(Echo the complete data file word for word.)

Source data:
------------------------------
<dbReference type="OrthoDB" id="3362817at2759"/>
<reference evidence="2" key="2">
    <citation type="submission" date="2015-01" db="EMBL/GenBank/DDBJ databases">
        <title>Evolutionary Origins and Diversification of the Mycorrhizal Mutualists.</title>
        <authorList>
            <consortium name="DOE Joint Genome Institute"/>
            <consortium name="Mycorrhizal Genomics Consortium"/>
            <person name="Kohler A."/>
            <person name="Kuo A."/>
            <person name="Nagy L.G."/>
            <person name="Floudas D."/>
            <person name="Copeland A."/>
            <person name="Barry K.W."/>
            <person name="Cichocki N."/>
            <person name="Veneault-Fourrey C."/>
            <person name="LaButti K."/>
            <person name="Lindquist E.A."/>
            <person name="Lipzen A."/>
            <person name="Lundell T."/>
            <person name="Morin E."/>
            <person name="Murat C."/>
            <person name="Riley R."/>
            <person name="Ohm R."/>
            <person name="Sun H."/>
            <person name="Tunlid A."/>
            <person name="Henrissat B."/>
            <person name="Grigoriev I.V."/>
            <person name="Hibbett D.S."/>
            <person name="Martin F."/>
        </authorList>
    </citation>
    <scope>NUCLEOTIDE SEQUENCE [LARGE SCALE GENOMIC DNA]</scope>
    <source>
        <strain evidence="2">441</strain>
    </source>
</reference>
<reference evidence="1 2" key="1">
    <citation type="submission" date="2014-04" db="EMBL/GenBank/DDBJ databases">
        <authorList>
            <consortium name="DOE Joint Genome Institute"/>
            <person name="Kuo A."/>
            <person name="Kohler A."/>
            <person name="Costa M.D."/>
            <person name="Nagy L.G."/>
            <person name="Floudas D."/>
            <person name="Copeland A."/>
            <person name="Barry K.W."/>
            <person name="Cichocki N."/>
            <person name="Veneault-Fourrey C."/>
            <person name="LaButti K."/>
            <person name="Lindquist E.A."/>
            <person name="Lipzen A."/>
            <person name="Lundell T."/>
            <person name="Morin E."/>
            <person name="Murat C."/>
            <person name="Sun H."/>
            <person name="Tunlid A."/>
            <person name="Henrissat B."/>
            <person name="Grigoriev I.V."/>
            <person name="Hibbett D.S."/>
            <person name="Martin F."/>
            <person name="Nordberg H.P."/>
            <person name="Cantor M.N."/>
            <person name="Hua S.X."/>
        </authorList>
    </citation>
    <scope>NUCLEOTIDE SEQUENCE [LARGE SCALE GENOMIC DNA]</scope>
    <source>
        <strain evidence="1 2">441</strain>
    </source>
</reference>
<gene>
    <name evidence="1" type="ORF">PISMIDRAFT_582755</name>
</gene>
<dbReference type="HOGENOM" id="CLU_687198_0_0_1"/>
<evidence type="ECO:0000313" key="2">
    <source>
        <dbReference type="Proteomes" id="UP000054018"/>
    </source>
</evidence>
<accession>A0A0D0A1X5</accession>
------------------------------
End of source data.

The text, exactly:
<dbReference type="OrthoDB" id="3362817at2759"/>
<reference evidence="2" key="2">
    <citation type="submission" date="2015-01" db="EMBL/GenBank/DDBJ databases">
        <title>Evolutionary Origins and Diversification of the Mycorrhizal Mutualists.</title>
        <authorList>
            <consortium name="DOE Joint Genome Institute"/>
            <consortium name="Mycorrhizal Genomics Consortium"/>
            <person name="Kohler A."/>
            <person name="Kuo A."/>
            <person name="Nagy L.G."/>
            <person name="Floudas D."/>
            <person name="Copeland A."/>
            <person name="Barry K.W."/>
            <person name="Cichocki N."/>
            <person name="Veneault-Fourrey C."/>
            <person name="LaButti K."/>
            <person name="Lindquist E.A."/>
            <person name="Lipzen A."/>
            <person name="Lundell T."/>
            <person name="Morin E."/>
            <person name="Murat C."/>
            <person name="Riley R."/>
            <person name="Ohm R."/>
            <person name="Sun H."/>
            <person name="Tunlid A."/>
            <person name="Henrissat B."/>
            <person name="Grigoriev I.V."/>
            <person name="Hibbett D.S."/>
            <person name="Martin F."/>
        </authorList>
    </citation>
    <scope>NUCLEOTIDE SEQUENCE [LARGE SCALE GENOMIC DNA]</scope>
    <source>
        <strain evidence="2">441</strain>
    </source>
</reference>
<reference evidence="1 2" key="1">
    <citation type="submission" date="2014-04" db="EMBL/GenBank/DDBJ databases">
        <authorList>
            <consortium name="DOE Joint Genome Institute"/>
            <person name="Kuo A."/>
            <person name="Kohler A."/>
            <person name="Costa M.D."/>
            <person name="Nagy L.G."/>
            <person name="Floudas D."/>
            <person name="Copeland A."/>
            <person name="Barry K.W."/>
            <person name="Cichocki N."/>
            <person name="Veneault-Fourrey C."/>
            <person name="LaButti K."/>
            <person name="Lindquist E.A."/>
            <person name="Lipzen A."/>
            <person name="Lundell T."/>
            <person name="Morin E."/>
            <person name="Murat C."/>
            <person name="Sun H."/>
            <person name="Tunlid A."/>
            <person name="Henrissat B."/>
            <person name="Grigoriev I.V."/>
            <person name="Hibbett D.S."/>
            <person name="Martin F."/>
            <person name="Nordberg H.P."/>
            <person name="Cantor M.N."/>
            <person name="Hua S.X."/>
        </authorList>
    </citation>
    <scope>NUCLEOTIDE SEQUENCE [LARGE SCALE GENOMIC DNA]</scope>
    <source>
        <strain evidence="1 2">441</strain>
    </source>
</reference>
<gene>
    <name evidence="1" type="ORF">PISMIDRAFT_582755</name>
</gene>
<dbReference type="HOGENOM" id="CLU_687198_0_0_1"/>
<evidence type="ECO:0000313" key="2">
    <source>
        <dbReference type="Proteomes" id="UP000054018"/>
    </source>
</evidence>
<accession>A0A0D0A1X5</accession>